(Copyright 1998. All rights reserved.)

The Tattoo

--- Making a Permanent Impression Since 1994 ---

November 2, 1998

Chaos reigns at the tech school, too

-- Seventh in a Series --

Saturday, October 17, 1998
8 a.m. The first time the constructional
actually affected me directly.

This is the morning when all the members of the
class of 2000, at least those who want to go to
college, take the test that could save them a
lot of money. After only a couple of hours of
review and six hours of sleep, I entered the
auditorium side of Bristol Eastern High School
at 8 o’clock sharp, ready to take my PSATs.

There was a mob of over 200 juniors, some
sophomores, and is that a freshman over there? 
You couldn’t see the end over the sea of heads.
Partly to make conversation, and partly out of
curiosity, I asked my friends what the hold-up
was. Either someone smartened up, or there was
no room due to construction because the annual
Teddy Bear Jamboree was held at St. Paul’s,
instead of in our school during PSAT testing. So
it couldn’t have been that. Of course nobody
knew the answer.

After standing in the mob for a few minutes, I
told my friend that I could have been home
getting some more sleep. We were finally freed
and about half of us lined up at the door of the
cafeteria to get signed in. Yes, the cafeteria. 
The kid in front of me exclaimed, "Oh, there’s
desks!"  And I repeated the same when I entered.

Well, at least we weren’t taking one of the most
important tests of our lives on long tables
where when we have to look up when done, we see
someone’s face, which is kind of annoying while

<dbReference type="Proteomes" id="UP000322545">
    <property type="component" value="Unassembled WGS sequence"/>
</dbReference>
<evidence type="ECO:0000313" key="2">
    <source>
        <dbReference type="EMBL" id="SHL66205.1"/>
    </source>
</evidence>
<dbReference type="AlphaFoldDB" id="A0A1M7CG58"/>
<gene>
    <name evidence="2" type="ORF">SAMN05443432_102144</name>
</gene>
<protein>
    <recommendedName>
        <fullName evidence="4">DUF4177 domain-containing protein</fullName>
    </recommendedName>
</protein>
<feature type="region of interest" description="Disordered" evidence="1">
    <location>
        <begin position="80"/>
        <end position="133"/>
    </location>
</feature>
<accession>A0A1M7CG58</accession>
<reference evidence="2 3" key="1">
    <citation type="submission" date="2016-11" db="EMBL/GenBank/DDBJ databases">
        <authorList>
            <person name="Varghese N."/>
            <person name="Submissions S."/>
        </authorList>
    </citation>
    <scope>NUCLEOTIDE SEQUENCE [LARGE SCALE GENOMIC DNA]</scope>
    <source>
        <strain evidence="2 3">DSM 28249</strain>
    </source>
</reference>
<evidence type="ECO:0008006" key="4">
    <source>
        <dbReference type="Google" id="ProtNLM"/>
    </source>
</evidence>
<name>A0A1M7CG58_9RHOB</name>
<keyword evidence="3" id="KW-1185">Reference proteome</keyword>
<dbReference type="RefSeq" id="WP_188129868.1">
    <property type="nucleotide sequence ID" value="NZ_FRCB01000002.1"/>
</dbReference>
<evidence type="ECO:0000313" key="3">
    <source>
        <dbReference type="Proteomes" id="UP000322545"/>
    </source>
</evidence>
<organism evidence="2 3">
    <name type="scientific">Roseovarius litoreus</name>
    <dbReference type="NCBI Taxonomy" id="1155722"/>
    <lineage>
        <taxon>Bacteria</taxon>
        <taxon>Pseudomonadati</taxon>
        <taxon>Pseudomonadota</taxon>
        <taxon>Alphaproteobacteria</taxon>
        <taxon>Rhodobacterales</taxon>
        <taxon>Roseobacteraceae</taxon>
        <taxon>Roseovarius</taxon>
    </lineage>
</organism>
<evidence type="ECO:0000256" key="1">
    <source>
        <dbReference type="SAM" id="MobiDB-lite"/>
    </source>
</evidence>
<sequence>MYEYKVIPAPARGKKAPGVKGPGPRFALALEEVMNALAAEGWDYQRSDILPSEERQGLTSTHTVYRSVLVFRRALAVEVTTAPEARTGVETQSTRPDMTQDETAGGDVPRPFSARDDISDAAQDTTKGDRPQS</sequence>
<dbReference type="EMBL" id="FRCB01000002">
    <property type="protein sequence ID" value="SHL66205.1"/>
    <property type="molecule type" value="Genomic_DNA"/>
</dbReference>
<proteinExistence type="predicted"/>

you’re supposed to be concentrating your test,
not on the way the person across from you looks
early Saturday morning.

Due to the asbestos removal in the math hallway
(which, by the way, I heard was supposed to be
removed from the whole building this past
summer, oh well, so why start it the morning of
the PSATs out of all days?), our room
assignments got changed at the last minute. And
I was one of the lucky many to get stuck in the

When I sat down at my desk way in the back, I
thought to myself, this doesn’t seem as bad as I
expected. The desks were nicely spread out. Then
I saw our proctors with large pieces of
construction paper (no pun intended). I thought
they were going to tape them to the windows in
the doors so we wouldn’t be distracted.

Instead, my proctor taped the big bright yellow
sheet of paper on the wall, and wrote something
that I could not interpret from the back row.
She said she was going to write our ending times
on that sheet. OK, but I told her I couldn’t
read it from my seat. She wrote the times big
enough for everyone to read. I realized that the
cafeteria had no chalk and/or dry erase board,
which could be very useful for the proctors as
well as for the students. Then I wondered if
they had thought this out. You know, there are
portable boards. I commented to my friend that I
felt like we went to a very poor, meaning cheap
school. Then she said she was going to walk
around with a sign from time to time to let us